The part of the WTO agreement dealing with patents, known as TRIPS (Trade-Related Aspects of Intellectual Property Rights), allows exceptions to patent rules in the case of a national emergency or where a product will have non-commercial uses. Fifty-developing countries and Norway are urging the WTO ministers in Doha to make a pledge not to impede legitimate use of emergency exceptions to TRIPS. In negotiations leading up to the Doha summit, the U.S. and a number of other countries that are home to the major multinational pharmaceutical companies have been intransigent in opposing this pledge.
The United States has also bilaterally threatened sanctions against several countries with severe AIDS problems, such as Thailand, South Africa and Brazil.
"AIDS is already tearing these countries apart," said Joanne Csete, director of the HIV/AIDS program at Human Rights Watch. "They shouldn't face sanctions from the developed world on top of that."
Approximately 9,000 persons a day die of AIDS, the large majority in countries where anti-retroviral drugs are unavailable or unaffordable. More than 22 million people have died of AIDS, about 18 million of them in sub-Saharan Africa.
The office of the U.S. Trade Representative Robert Zoellick announced last week that instead of the 53-country proposal reinforcing the health emergency exceptions in TRIPS, it would support a counter-proposal that would give "least developed countries" more time until they are required to be fully compliant with TRIPS and would impose a five-year moratorium on initiation of WTO complaints against countries seeking TRIPS exceptions.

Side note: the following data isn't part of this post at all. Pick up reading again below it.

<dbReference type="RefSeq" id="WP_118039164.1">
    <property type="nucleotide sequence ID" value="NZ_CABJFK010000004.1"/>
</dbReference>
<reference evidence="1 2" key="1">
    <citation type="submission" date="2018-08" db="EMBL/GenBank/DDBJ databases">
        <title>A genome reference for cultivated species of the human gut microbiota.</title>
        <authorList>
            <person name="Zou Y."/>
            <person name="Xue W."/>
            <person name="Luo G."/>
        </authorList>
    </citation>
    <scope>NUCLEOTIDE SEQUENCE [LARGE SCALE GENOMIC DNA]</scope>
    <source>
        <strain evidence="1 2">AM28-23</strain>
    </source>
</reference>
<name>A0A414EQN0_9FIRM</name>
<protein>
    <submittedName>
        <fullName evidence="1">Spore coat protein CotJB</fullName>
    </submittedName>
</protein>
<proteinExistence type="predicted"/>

Csete noted that the U.S. proposal is a step in the right direction but would cover only the poorest countries and would not include others such as Brazil and South Africa that have capacity for domestic production of generic drugs. She urged the United States not to use bilateral threats and sanctions when the global system allowed exceptions that Washington opposed.
The United States, Canada, Japan and the United Kingdom have been granted exceptions to TRIPS and the pre-WTO trade rules many times to protect their own interests in areas as wide-ranging as pharmaceuticals, computers, software, and biotechnology innovations. Canada recently said it would seek a compulsory license - a license to produce and import the generic version of a brand-name medicine - to ensure its stock of anti-anthrax drugs. New Zealand, Australia and Italy have also used compulsory licensing as an antitrust measure.
In contrast, no low-income developing country has succeeded in obtaining a compulsory license for generic AIDS drugs. The United Nations Development Programme's "Human Development Report 2001" attributes this disparity to threats from Europe and the United States of trade sanctions, loss of foreign direct investment, or litigation against low-income countries hoping to obtain compulsory licenses. Earlier this year, for example, the U.S. threatened to put Thailand on "priority watch" - a disadvantageous trade status - in response to the Thai government's attempt to shorten the waiting period for production of generic drugs in Thailand after the release of their brand-name counterparts. (An estimated 750,000 persons in Thailand suffer from AIDS.) A similar U.S. action against Brazil, brought through the WTO, was dropped this year only in the face of heavy international pressure against the case.